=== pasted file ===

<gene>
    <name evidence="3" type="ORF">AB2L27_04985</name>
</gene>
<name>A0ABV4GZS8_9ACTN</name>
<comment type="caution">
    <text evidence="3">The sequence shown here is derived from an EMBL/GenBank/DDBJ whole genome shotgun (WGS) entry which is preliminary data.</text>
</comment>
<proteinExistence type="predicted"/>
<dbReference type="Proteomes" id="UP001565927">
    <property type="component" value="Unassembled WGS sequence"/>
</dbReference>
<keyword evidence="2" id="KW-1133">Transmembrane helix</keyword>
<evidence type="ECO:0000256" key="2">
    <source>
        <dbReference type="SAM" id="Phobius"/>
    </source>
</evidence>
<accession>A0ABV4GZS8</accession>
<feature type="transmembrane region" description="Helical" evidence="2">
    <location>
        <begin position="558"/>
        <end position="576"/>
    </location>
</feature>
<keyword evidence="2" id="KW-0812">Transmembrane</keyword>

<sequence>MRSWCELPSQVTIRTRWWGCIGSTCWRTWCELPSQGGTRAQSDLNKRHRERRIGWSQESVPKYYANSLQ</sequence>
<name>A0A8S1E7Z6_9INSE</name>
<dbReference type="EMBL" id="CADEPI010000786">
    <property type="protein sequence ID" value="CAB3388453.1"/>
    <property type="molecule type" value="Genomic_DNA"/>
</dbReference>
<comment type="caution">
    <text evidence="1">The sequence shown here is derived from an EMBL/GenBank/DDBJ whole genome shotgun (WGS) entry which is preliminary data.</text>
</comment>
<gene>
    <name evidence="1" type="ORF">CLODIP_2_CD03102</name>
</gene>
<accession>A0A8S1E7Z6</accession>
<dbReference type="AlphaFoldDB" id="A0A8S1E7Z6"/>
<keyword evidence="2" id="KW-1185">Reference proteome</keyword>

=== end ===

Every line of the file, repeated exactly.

<gene>
    <name evidence="3" type="ORF">AB2L27_04985</name>
</gene>
<name>A0ABV4GZS8_9ACTN</name>
<comment type="caution">
    <text evidence="3">The sequence shown here is derived from an EMBL/GenBank/DDBJ whole genome shotgun (WGS) entry which is preliminary data.</text>
</comment>
<proteinExistence type="predicted"/>
<dbReference type="Proteomes" id="UP001565927">
    <property type="component" value="Unassembled WGS sequence"/>
</dbReference>
<keyword evidence="2" id="KW-1133">Transmembrane helix</keyword>
<evidence type="ECO:0000256" key="2">
    <source>
        <dbReference type="SAM" id="Phobius"/>
    </source>
</evidence>
<accession>A0ABV4GZS8</accession>
<feature type="transmembrane region" description="Helical" evidence="2">
    <location>
        <begin position="558"/>
        <end position="576"/>
    </location>
</feature>
<keyword evidence="2" id="KW-0812">Transmembrane</keyword>

<sequence>MRSWCELPSQVTIRTRWWGCIGSTCWRTWCELPSQGGTRAQSDLNKRHRERRIGWSQESVPKYYANSLQ</sequence>
<name>A0A8S1E7Z6_9INSE</name>
<dbReference type="EMBL" id="CADEPI010000786">
    <property type="protein sequence ID" value="CAB3388453.1"/>
    <property type="molecule type" value="Genomic_DNA"/>
</dbReference>
<comment type="caution">
    <text evidence="1">The sequence shown here is derived from an EMBL/GenBank/DDBJ whole genome shotgun (WGS) entry which is preliminary data.</text>
</comment>
<gene>
    <name evidence="1" type="ORF">CLODIP_2_CD03102</name>
</gene>
<accession>A0A8S1E7Z6</accession>
<dbReference type="AlphaFoldDB" id="A0A8S1E7Z6"/>
<keyword evidence="2" id="KW-1185">Reference proteome</keyword>